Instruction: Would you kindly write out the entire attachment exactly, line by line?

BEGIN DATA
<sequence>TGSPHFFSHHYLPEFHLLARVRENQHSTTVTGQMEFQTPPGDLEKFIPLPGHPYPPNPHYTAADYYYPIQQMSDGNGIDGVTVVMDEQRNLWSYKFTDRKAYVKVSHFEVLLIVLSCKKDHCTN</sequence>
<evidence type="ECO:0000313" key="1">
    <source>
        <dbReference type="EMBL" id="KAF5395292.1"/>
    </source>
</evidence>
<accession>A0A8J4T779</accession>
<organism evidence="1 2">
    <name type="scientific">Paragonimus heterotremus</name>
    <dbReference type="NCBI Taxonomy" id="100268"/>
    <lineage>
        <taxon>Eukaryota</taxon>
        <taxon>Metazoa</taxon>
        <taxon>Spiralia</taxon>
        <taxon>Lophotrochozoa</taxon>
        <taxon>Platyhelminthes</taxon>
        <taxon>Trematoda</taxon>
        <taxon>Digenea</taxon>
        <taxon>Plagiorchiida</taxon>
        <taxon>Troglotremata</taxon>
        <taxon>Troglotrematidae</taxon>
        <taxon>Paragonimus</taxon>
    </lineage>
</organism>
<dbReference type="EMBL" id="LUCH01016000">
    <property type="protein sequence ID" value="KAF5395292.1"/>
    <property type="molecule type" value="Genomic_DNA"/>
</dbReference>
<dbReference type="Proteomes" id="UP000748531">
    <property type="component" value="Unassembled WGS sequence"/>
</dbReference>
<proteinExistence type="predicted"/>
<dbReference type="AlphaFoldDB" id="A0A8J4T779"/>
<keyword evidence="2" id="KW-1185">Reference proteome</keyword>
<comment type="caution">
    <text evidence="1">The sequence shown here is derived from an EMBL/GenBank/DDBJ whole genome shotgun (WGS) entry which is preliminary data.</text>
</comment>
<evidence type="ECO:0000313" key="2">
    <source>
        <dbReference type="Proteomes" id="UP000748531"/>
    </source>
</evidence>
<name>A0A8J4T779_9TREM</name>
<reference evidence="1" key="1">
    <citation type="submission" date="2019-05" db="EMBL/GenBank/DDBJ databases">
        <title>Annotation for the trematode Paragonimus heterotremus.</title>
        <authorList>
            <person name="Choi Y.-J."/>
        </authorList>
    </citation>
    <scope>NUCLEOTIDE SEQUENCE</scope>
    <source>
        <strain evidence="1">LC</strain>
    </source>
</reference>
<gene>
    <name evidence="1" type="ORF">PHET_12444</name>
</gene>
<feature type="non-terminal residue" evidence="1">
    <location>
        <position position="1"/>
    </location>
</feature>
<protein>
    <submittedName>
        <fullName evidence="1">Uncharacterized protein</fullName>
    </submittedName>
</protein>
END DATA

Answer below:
<sequence>TGSPHFFSHHYLPEFHLLARVRENQHSTTVTGQMEFQTPPGDLEKFIPLPGHPYPPNPHYTAADYYYPIQQMSDGNGIDGVTVVMDEQRNLWSYKFTDRKAYVKVSHFEVLLIVLSCKKDHCTN</sequence>
<evidence type="ECO:0000313" key="1">
    <source>
        <dbReference type="EMBL" id="KAF5395292.1"/>
    </source>
</evidence>
<accession>A0A8J4T779</accession>
<organism evidence="1 2">
    <name type="scientific">Paragonimus heterotremus</name>
    <dbReference type="NCBI Taxonomy" id="100268"/>
    <lineage>
        <taxon>Eukaryota</taxon>
        <taxon>Metazoa</taxon>
        <taxon>Spiralia</taxon>
        <taxon>Lophotrochozoa</taxon>
        <taxon>Platyhelminthes</taxon>
        <taxon>Trematoda</taxon>
        <taxon>Digenea</taxon>
        <taxon>Plagiorchiida</taxon>
        <taxon>Troglotremata</taxon>
        <taxon>Troglotrematidae</taxon>
        <taxon>Paragonimus</taxon>
    </lineage>
</organism>
<dbReference type="EMBL" id="LUCH01016000">
    <property type="protein sequence ID" value="KAF5395292.1"/>
    <property type="molecule type" value="Genomic_DNA"/>
</dbReference>
<dbReference type="Proteomes" id="UP000748531">
    <property type="component" value="Unassembled WGS sequence"/>
</dbReference>
<proteinExistence type="predicted"/>
<dbReference type="AlphaFoldDB" id="A0A8J4T779"/>
<keyword evidence="2" id="KW-1185">Reference proteome</keyword>
<comment type="caution">
    <text evidence="1">The sequence shown here is derived from an EMBL/GenBank/DDBJ whole genome shotgun (WGS) entry which is preliminary data.</text>
</comment>
<evidence type="ECO:0000313" key="2">
    <source>
        <dbReference type="Proteomes" id="UP000748531"/>
    </source>
</evidence>
<name>A0A8J4T779_9TREM</name>
<reference evidence="1" key="1">
    <citation type="submission" date="2019-05" db="EMBL/GenBank/DDBJ databases">
        <title>Annotation for the trematode Paragonimus heterotremus.</title>
        <authorList>
            <person name="Choi Y.-J."/>
        </authorList>
    </citation>
    <scope>NUCLEOTIDE SEQUENCE</scope>
    <source>
        <strain evidence="1">LC</strain>
    </source>
</reference>
<gene>
    <name evidence="1" type="ORF">PHET_12444</name>
</gene>
<feature type="non-terminal residue" evidence="1">
    <location>
        <position position="1"/>
    </location>
</feature>
<protein>
    <submittedName>
        <fullName evidence="1">Uncharacterized protein</fullName>
    </submittedName>
</protein>